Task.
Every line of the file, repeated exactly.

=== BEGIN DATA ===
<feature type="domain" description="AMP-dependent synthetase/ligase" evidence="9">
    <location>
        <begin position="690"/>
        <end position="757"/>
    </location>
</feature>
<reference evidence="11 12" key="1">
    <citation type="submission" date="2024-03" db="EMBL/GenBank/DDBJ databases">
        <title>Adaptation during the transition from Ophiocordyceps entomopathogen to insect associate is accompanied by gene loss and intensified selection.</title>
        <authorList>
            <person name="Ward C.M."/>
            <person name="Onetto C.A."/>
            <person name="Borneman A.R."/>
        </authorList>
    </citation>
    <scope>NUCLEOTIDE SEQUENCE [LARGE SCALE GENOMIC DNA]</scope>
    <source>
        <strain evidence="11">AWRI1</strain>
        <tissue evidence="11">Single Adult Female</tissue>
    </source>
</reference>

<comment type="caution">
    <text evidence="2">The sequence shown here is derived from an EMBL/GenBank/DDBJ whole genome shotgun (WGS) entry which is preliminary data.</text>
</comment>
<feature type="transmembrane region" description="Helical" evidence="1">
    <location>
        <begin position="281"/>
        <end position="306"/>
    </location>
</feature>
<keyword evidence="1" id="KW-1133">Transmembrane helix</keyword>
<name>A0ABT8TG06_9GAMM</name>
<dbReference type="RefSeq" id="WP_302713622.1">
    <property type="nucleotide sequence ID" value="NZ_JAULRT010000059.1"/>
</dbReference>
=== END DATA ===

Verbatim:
<feature type="domain" description="AMP-dependent synthetase/ligase" evidence="9">
    <location>
        <begin position="690"/>
        <end position="757"/>
    </location>
</feature>
<reference evidence="11 12" key="1">
    <citation type="submission" date="2024-03" db="EMBL/GenBank/DDBJ databases">
        <title>Adaptation during the transition from Ophiocordyceps entomopathogen to insect associate is accompanied by gene loss and intensified selection.</title>
        <authorList>
            <person name="Ward C.M."/>
            <person name="Onetto C.A."/>
            <person name="Borneman A.R."/>
        </authorList>
    </citation>
    <scope>NUCLEOTIDE SEQUENCE [LARGE SCALE GENOMIC DNA]</scope>
    <source>
        <strain evidence="11">AWRI1</strain>
        <tissue evidence="11">Single Adult Female</tissue>
    </source>
</reference>

<comment type="caution">
    <text evidence="2">The sequence shown here is derived from an EMBL/GenBank/DDBJ whole genome shotgun (WGS) entry which is preliminary data.</text>
</comment>
<feature type="transmembrane region" description="Helical" evidence="1">
    <location>
        <begin position="281"/>
        <end position="306"/>
    </location>
</feature>
<keyword evidence="1" id="KW-1133">Transmembrane helix</keyword>
<name>A0ABT8TG06_9GAMM</name>
<dbReference type="RefSeq" id="WP_302713622.1">
    <property type="nucleotide sequence ID" value="NZ_JAULRT010000059.1"/>
</dbReference>